THE BEACHES OF AGNES – Review by Erica Abeel

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In The Beaches of Agnes, New Wave vet Agnes Varda has contrived a wondrous vehicle for recapturing watershed moments, a kind of cine memoir that filters her past through the many beaches, from Noirmoutier in France to the Pacific in California, that in some way shaped her.

Shooting in HD video, Varda includes reenactments of events in her life; old photos (she started as a photographer for Jean Vilar); excerpts from both her own films, including “Cleo from 5 to 7” and “The Vagabond,” and those of her late husband Jacques Demy.

At times Varda is archly literal, as when she walks backwards or sets up mirrors on the beach that reflect and coexist with “real” water and sky. Continually inventive and playful, the film has the artisanal flavor of something made up as it goes along.

So many striking moments: a cartoon cat who comically “interviews” Varda in the electronically altered voice of Chris Marker; a scene from her first film in 1954, projected on a makeshift screen on a moving wagon. And over it all a wash of ironic nostalgia, but also deep sadness. The most moving moments, which catch Varda weeping, display her photos of the beautiful dead – my God, the young Gerard Philippe! – including portraits of Jacques Demy, “le plus cheri des morts.”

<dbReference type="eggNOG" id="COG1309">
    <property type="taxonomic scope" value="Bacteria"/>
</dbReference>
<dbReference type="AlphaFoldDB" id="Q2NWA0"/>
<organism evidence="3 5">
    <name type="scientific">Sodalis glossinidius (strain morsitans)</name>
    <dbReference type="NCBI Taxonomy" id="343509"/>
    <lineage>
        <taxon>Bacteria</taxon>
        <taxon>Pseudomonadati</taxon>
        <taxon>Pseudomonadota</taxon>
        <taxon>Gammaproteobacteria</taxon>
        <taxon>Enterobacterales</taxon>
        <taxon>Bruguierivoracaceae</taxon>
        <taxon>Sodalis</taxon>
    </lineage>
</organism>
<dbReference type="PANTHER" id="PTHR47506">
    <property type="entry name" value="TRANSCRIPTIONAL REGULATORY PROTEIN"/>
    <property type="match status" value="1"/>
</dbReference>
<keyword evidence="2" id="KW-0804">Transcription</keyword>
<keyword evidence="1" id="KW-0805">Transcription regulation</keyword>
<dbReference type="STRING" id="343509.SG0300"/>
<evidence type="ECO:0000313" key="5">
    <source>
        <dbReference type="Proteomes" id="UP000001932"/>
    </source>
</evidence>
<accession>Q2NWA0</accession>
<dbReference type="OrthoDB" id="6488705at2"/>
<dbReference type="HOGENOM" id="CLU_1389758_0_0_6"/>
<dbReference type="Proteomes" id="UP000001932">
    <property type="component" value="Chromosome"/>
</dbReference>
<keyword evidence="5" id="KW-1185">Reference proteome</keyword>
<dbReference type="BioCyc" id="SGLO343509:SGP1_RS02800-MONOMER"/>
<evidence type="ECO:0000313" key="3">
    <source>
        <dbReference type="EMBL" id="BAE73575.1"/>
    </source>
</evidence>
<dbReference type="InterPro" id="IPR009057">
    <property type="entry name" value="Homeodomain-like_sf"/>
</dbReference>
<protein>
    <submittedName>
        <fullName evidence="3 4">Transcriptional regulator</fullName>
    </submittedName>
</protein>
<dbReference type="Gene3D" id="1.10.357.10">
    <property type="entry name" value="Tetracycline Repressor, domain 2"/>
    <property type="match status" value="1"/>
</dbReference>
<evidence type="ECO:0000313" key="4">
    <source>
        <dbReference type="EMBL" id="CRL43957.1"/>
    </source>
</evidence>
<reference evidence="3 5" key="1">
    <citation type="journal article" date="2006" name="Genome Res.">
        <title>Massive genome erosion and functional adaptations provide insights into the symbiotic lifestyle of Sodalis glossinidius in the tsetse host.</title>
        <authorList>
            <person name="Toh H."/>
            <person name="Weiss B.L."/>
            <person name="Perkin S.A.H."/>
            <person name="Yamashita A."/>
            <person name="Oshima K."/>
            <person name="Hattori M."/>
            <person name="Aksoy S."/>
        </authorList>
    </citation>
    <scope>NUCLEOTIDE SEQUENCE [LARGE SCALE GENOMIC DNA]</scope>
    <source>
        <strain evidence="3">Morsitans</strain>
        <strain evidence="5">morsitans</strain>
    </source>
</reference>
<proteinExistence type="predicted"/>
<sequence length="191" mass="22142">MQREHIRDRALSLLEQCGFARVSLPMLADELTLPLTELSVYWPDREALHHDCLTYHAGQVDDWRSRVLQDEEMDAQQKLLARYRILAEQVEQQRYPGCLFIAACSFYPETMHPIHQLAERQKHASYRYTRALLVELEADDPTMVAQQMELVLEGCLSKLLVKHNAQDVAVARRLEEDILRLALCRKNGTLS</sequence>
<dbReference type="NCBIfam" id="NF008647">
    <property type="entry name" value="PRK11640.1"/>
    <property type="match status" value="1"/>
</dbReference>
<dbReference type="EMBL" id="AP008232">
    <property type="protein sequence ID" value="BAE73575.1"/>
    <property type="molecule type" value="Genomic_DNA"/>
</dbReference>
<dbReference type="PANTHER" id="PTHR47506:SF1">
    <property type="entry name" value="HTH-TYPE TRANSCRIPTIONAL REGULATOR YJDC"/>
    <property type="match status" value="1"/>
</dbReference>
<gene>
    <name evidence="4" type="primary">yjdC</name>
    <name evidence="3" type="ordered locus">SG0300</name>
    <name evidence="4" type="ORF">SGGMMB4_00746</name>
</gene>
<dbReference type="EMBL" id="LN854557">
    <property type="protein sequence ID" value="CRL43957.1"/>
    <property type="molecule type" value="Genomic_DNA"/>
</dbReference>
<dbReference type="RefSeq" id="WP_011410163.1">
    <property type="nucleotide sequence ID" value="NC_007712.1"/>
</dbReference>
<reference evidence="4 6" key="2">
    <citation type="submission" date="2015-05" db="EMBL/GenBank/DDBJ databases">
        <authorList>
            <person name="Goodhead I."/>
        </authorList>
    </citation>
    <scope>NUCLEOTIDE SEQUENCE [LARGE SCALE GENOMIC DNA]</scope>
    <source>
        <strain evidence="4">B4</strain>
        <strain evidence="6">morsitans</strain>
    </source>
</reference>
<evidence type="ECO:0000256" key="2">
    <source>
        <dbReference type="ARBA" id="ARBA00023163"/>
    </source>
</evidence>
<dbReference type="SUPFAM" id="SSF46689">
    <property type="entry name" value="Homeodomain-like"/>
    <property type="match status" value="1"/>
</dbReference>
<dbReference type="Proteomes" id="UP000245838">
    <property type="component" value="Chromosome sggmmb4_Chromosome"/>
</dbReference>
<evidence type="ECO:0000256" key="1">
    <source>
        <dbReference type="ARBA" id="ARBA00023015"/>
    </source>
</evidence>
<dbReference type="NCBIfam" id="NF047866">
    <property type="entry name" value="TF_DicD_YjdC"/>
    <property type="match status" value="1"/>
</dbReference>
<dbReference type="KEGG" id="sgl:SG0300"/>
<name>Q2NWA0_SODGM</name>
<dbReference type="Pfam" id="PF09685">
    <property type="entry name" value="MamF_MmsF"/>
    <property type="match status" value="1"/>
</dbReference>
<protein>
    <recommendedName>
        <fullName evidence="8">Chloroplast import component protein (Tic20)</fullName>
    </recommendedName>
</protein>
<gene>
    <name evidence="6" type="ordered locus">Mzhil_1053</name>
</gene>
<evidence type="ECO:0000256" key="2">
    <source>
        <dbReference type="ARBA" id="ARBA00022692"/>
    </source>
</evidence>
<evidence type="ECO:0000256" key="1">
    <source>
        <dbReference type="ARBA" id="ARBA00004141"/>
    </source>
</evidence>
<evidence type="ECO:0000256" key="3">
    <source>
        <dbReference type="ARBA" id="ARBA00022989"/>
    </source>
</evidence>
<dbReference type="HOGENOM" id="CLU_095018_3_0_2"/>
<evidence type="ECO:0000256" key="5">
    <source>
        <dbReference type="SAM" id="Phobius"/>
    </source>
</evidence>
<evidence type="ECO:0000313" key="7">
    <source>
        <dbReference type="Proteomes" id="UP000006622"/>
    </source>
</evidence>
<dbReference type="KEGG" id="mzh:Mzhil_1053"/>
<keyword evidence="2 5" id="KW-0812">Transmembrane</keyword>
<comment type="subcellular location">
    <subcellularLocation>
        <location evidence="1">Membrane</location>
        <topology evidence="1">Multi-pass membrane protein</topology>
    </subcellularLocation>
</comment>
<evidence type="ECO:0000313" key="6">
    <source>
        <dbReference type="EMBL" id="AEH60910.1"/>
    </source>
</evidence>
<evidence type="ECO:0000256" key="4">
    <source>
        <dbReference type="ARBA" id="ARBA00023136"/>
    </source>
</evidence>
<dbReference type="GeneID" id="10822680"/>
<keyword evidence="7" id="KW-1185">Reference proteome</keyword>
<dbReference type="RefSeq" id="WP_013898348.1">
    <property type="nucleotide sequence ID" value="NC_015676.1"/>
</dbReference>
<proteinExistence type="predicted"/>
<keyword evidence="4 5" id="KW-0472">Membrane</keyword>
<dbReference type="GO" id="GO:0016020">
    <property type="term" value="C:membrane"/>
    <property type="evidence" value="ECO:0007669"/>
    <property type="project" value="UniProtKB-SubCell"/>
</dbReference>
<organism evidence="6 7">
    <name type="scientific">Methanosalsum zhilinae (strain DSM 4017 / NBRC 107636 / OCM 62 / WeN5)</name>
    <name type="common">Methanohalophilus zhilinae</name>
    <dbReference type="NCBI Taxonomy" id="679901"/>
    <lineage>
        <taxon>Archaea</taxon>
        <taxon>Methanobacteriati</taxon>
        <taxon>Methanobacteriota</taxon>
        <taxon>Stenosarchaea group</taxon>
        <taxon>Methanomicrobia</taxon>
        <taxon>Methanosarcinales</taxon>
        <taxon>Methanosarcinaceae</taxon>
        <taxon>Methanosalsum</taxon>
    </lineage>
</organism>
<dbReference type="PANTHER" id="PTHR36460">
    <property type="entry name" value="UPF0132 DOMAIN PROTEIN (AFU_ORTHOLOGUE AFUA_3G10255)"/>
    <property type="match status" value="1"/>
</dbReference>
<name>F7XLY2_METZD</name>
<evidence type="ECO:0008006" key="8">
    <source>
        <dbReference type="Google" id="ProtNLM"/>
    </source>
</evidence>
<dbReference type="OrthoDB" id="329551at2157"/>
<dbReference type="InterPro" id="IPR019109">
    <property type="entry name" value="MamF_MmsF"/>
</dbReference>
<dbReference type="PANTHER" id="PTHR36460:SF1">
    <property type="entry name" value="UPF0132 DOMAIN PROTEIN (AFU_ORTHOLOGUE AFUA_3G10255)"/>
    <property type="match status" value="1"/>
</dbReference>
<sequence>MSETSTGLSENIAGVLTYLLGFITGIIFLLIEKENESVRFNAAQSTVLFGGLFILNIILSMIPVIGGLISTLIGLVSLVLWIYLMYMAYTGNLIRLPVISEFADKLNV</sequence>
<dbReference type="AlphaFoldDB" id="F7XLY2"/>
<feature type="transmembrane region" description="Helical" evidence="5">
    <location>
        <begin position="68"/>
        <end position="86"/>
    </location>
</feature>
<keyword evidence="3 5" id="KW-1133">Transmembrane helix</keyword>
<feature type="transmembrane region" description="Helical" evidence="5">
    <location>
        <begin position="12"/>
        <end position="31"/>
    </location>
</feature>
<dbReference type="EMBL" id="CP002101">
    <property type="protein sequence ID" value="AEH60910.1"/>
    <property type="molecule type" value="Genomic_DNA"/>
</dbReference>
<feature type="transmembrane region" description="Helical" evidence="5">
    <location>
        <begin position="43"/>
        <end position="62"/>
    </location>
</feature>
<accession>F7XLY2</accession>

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Erica Abeel

Erica Abeel writes film features and reviews for indieWIRE.com, Filmmaker Magazine, IFC.com, and Film Journal. She is the author of five books, including the novel, Women Like Us, which was a Book-of-the-Month Club selection. Her newest novel, Conscience Point, was published in fall 2008.